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How do I store the sensitive information on SQL server?. We have policy guidelines, DBA and Development engineers are not allowed to view the data as plain text.

I am aware of the encryption technologies and data masking technologies but the problems is, except the person who is directly responsible for the data, no one else can access the data as per the policy.

When developers need to perform some calculation on sensitive information, how is it possible to do that, without decrypting? while still allowing SysAdmin users to view the encryption key details? I am sure, I am not the first one to implement this system. How do I design this solution? Thank you!

Edit 1:

Is it possible to create a reference column based on the original column and give it to developer for calculations? In that case, how to avoid direct logics or how to avoid people reverse engineer the logic and how is it possible to keep the encryption / hashing logic away from DBA.

I am open to any other suggestion or workarounds. Thank you!

  • Are the developers working directly on production data or do they have a staging environment? – Craig Efrein Nov 22 '18 at 8:57
  • As of now, developers are working with sample data on staging environment. – rathishDBA Nov 22 '18 at 12:34
  • In that case, have you considered anonmyizing the data before its restored on your staging instance? Restore the DB on an instance you control, anonmyize the columns you need to protect, backup and restore that anonymized database to your staging environment/server. – Craig Efrein Nov 22 '18 at 14:26
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One alternative is to encrypt and decrypt in the app, and SQL server will of course have no knowledge that this data was born as anything else. Or, in SQL Server 2016, use Always Encrypted which means that the database API (ODBC, ADO.NET, JDBC...) does the job for you. Regardless of which solution, make sure that the DBA don't have access to the key. And, since the whole point is that the SQL Server never sees the clear-text data, you cannot manipulate using pure T-SQL. (In SQL Server 2019 will will have secure enclaves allowing for the database engine to decrypt the data to allow for things such as rotation of keys, LIKE, BETWEEN etc, but that isn't released yet.)

  • The problem with decrypting data in app is, the developer will get access to the key. Our requirement is like, except the person directly responsible for the data, no one else should get access. For example, only Payroll head will have access to salary data and he is the one creating encryption keys. I am not sure, how this can be done, without DBA and how developers will perform calculations on salary data without decrypting. – rathishDBA Nov 22 '18 at 12:41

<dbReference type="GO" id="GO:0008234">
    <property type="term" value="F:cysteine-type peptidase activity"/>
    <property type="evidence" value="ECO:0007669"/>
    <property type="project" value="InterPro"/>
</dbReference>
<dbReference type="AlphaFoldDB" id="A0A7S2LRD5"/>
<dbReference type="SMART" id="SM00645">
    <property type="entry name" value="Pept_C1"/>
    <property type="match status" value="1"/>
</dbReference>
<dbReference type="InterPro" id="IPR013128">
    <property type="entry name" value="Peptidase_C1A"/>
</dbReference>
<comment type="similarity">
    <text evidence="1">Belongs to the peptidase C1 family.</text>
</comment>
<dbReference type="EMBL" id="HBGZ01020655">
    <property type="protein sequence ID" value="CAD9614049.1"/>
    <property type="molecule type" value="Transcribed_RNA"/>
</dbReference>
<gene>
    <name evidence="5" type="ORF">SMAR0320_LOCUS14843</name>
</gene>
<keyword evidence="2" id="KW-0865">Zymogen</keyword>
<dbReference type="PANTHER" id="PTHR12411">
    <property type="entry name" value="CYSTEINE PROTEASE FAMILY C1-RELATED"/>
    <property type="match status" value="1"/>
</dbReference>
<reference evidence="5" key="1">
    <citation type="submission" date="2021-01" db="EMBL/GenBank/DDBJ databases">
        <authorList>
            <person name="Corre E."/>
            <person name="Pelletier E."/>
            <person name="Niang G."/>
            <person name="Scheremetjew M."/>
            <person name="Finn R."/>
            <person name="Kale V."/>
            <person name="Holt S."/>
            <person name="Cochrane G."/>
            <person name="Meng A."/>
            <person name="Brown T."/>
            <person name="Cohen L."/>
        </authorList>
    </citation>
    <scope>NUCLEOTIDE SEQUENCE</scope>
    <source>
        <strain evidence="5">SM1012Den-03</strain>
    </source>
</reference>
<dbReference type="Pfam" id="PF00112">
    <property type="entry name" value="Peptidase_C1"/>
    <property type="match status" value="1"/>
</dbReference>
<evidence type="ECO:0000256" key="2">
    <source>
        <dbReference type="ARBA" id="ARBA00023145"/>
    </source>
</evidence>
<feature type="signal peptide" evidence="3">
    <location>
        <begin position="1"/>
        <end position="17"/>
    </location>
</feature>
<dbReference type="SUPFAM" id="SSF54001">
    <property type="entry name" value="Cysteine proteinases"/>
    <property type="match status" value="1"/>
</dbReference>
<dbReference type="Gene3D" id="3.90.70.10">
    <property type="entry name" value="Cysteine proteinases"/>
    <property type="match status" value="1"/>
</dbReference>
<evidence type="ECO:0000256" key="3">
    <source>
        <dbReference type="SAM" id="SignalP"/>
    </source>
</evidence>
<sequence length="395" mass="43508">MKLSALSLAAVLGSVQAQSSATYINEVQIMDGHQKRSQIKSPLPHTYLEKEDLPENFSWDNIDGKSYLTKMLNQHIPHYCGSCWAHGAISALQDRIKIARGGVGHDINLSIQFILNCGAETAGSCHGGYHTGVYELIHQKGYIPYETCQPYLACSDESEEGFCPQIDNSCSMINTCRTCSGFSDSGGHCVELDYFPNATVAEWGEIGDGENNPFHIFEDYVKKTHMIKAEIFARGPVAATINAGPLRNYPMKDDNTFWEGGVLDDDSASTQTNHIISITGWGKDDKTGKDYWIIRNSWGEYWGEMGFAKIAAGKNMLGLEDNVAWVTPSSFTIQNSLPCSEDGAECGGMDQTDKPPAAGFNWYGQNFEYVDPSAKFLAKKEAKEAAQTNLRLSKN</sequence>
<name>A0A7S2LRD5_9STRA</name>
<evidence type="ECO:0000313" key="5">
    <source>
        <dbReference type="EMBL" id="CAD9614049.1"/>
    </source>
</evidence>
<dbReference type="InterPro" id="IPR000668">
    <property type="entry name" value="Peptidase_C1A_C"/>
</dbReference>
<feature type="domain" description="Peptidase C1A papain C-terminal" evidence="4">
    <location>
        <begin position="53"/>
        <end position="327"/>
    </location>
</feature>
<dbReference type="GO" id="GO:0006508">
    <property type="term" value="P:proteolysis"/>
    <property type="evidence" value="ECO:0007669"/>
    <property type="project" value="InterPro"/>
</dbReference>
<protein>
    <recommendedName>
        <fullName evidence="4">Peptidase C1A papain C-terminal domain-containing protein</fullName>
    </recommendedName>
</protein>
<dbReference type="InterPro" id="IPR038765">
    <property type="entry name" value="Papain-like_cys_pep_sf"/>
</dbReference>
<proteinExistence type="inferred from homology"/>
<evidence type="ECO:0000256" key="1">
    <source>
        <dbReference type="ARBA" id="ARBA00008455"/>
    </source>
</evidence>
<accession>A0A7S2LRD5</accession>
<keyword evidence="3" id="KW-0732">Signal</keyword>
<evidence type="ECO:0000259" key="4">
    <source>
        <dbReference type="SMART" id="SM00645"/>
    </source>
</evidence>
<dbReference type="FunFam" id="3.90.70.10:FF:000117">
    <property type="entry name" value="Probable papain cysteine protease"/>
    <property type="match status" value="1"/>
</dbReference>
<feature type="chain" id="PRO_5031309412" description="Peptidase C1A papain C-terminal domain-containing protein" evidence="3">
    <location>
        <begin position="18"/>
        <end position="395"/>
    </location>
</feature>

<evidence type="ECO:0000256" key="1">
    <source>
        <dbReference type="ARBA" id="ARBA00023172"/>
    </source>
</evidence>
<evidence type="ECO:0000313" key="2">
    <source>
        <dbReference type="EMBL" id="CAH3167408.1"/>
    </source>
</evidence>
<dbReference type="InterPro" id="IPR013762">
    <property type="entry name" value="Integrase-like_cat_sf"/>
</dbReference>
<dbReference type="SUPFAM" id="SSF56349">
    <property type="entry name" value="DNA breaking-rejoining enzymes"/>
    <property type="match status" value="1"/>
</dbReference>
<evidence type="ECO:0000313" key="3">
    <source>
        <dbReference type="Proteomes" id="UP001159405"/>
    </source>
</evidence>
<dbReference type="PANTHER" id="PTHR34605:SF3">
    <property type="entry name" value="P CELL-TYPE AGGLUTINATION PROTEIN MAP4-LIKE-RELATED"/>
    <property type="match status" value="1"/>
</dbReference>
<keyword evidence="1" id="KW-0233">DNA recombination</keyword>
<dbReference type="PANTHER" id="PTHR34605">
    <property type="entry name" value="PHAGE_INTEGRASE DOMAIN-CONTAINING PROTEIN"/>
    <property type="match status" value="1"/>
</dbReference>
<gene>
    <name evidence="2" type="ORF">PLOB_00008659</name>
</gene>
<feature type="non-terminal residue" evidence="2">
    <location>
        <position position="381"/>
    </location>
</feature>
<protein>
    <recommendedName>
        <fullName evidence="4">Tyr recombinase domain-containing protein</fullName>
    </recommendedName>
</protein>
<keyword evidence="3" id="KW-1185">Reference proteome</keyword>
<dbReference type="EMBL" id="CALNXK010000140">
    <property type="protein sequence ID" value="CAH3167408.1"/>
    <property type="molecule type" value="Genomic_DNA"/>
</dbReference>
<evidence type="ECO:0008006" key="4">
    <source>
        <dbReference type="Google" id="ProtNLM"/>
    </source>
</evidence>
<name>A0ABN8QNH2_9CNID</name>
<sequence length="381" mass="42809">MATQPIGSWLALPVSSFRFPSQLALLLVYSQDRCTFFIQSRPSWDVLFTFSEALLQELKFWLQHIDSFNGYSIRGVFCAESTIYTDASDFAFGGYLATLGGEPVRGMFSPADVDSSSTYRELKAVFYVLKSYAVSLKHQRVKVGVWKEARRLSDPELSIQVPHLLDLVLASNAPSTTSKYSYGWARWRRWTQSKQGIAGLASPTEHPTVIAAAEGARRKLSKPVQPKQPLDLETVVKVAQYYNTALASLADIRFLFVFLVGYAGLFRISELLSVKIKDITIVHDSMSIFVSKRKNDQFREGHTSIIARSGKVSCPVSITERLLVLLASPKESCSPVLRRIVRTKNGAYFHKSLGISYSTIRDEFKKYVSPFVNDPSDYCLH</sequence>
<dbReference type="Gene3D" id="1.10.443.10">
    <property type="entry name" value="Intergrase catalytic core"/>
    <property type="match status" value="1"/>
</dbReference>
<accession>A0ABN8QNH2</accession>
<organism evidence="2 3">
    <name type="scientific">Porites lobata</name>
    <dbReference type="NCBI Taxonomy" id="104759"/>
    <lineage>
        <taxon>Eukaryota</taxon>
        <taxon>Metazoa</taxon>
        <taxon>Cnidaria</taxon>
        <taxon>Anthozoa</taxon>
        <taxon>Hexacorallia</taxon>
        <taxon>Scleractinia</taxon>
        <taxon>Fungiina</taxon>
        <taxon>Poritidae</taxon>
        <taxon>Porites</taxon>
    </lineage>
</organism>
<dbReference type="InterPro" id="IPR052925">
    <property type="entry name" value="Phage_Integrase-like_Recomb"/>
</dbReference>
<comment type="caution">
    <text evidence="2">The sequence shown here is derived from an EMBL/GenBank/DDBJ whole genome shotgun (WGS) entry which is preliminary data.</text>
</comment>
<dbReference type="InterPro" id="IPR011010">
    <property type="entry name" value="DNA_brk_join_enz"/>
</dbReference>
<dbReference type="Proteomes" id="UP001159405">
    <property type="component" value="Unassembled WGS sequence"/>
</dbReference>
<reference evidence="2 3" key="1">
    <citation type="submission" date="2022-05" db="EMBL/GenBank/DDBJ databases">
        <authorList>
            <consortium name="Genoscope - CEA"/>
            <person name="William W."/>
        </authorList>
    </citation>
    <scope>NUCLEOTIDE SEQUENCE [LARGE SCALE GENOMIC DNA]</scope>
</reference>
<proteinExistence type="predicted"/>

• @rathishDBA if the developers have no access to the production systems, and they're developing in a staging environment, why would they ever see the real data? – George.Palacios Nov 22 '18 at 12:58
  • @rathishDBA in AlwaysEncrypted the person who creates the encryption key does not need to be a developer or DBA. It can be, say, a Domain Administrator, who creates the Encryption Key and installs it on the Payroll head's PC, who can then use it to encrypt and decrypt the data. But you can't have the head of Payroll be the only person with a Key, since that person could leave the company. – David Browne - Microsoft Nov 22 '18 at 13:24
  • @George, there are possibilities, where the developers can get encryption details from the application, even if they are not directly having access to production data. Our requirement does not allow this option. – rathishDBA Nov 22 '18 at 13:41
  • @DavidBrowne-Microsoft, Our requirement, the development team should be able to work on payroll data, but we cannot expose the salary details to anyone, except payroll team. The example, I stated is, only payroll head will know the key, since he already knows the data. The current options are DBA can secure the data, but the problem is 1) DBA can see the data. 2) developers cannot work on salary data without decrypting. Let me know, if there is better and secure way to handle this. Even, Domain Admin create key, app can see the plain data. We need to restrict plain data to any other user. – rathishDBA Nov 22 '18 at 13:50

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